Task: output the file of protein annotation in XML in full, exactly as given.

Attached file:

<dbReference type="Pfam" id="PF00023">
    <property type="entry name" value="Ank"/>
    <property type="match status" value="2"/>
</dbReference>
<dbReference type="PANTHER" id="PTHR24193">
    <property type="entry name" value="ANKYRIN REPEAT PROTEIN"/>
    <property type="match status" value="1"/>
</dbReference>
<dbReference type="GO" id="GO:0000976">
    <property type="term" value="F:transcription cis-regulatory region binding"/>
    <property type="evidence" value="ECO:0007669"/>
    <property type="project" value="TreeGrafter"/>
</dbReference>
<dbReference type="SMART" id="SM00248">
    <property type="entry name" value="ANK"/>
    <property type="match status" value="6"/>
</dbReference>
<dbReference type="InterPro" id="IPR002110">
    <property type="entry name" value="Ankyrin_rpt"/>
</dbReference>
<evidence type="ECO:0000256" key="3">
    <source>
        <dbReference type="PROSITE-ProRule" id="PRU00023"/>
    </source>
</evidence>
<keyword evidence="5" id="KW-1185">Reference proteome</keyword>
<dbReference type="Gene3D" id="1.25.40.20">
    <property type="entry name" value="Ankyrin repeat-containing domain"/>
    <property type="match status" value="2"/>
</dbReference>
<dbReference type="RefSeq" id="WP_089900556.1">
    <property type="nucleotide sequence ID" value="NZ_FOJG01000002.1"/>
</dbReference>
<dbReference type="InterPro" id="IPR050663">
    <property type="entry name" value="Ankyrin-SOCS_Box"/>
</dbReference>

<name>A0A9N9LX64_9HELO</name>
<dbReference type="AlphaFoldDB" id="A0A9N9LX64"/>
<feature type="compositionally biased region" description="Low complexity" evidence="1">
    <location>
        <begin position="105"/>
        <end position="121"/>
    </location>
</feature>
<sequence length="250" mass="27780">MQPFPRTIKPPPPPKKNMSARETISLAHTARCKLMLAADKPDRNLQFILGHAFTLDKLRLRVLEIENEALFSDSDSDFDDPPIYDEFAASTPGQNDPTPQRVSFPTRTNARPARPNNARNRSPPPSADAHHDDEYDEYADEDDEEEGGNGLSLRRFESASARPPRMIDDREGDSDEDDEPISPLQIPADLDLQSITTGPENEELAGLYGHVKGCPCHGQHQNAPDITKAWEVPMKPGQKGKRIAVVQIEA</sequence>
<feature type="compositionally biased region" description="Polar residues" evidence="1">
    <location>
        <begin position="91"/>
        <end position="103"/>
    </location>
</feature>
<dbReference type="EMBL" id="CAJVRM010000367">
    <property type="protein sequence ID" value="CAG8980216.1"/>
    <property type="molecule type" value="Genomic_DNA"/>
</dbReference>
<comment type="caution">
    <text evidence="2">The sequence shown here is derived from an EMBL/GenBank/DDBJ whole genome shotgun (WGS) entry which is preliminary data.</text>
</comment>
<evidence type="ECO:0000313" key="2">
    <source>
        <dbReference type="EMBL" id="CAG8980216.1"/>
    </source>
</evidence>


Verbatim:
<dbReference type="Pfam" id="PF00023">
    <property type="entry name" value="Ank"/>
    <property type="match status" value="2"/>
</dbReference>
<dbReference type="PANTHER" id="PTHR24193">
    <property type="entry name" value="ANKYRIN REPEAT PROTEIN"/>
    <property type="match status" value="1"/>
</dbReference>
<dbReference type="GO" id="GO:0000976">
    <property type="term" value="F:transcription cis-regulatory region binding"/>
    <property type="evidence" value="ECO:0007669"/>
    <property type="project" value="TreeGrafter"/>
</dbReference>
<dbReference type="SMART" id="SM00248">
    <property type="entry name" value="ANK"/>
    <property type="match status" value="6"/>
</dbReference>
<dbReference type="InterPro" id="IPR002110">
    <property type="entry name" value="Ankyrin_rpt"/>
</dbReference>
<evidence type="ECO:0000256" key="3">
    <source>
        <dbReference type="PROSITE-ProRule" id="PRU00023"/>
    </source>
</evidence>
<keyword evidence="5" id="KW-1185">Reference proteome</keyword>
<dbReference type="Gene3D" id="1.25.40.20">
    <property type="entry name" value="Ankyrin repeat-containing domain"/>
    <property type="match status" value="2"/>
</dbReference>
<dbReference type="RefSeq" id="WP_089900556.1">
    <property type="nucleotide sequence ID" value="NZ_FOJG01000002.1"/>
</dbReference>
<dbReference type="InterPro" id="IPR050663">
    <property type="entry name" value="Ankyrin-SOCS_Box"/>
</dbReference>

<name>A0A9N9LX64_9HELO</name>
<dbReference type="AlphaFoldDB" id="A0A9N9LX64"/>
<feature type="compositionally biased region" description="Low complexity" evidence="1">
    <location>
        <begin position="105"/>
        <end position="121"/>
    </location>
</feature>
<sequence length="250" mass="27780">MQPFPRTIKPPPPPKKNMSARETISLAHTARCKLMLAADKPDRNLQFILGHAFTLDKLRLRVLEIENEALFSDSDSDFDDPPIYDEFAASTPGQNDPTPQRVSFPTRTNARPARPNNARNRSPPPSADAHHDDEYDEYADEDDEEEGGNGLSLRRFESASARPPRMIDDREGDSDEDDEPISPLQIPADLDLQSITTGPENEELAGLYGHVKGCPCHGQHQNAPDITKAWEVPMKPGQKGKRIAVVQIEA</sequence>
<feature type="compositionally biased region" description="Polar residues" evidence="1">
    <location>
        <begin position="91"/>
        <end position="103"/>
    </location>
</feature>
<dbReference type="EMBL" id="CAJVRM010000367">
    <property type="protein sequence ID" value="CAG8980216.1"/>
    <property type="molecule type" value="Genomic_DNA"/>
</dbReference>
<comment type="caution">
    <text evidence="2">The sequence shown here is derived from an EMBL/GenBank/DDBJ whole genome shotgun (WGS) entry which is preliminary data.</text>
</comment>
<evidence type="ECO:0000313" key="2">
    <source>
        <dbReference type="EMBL" id="CAG8980216.1"/>
    </source>
</evidence>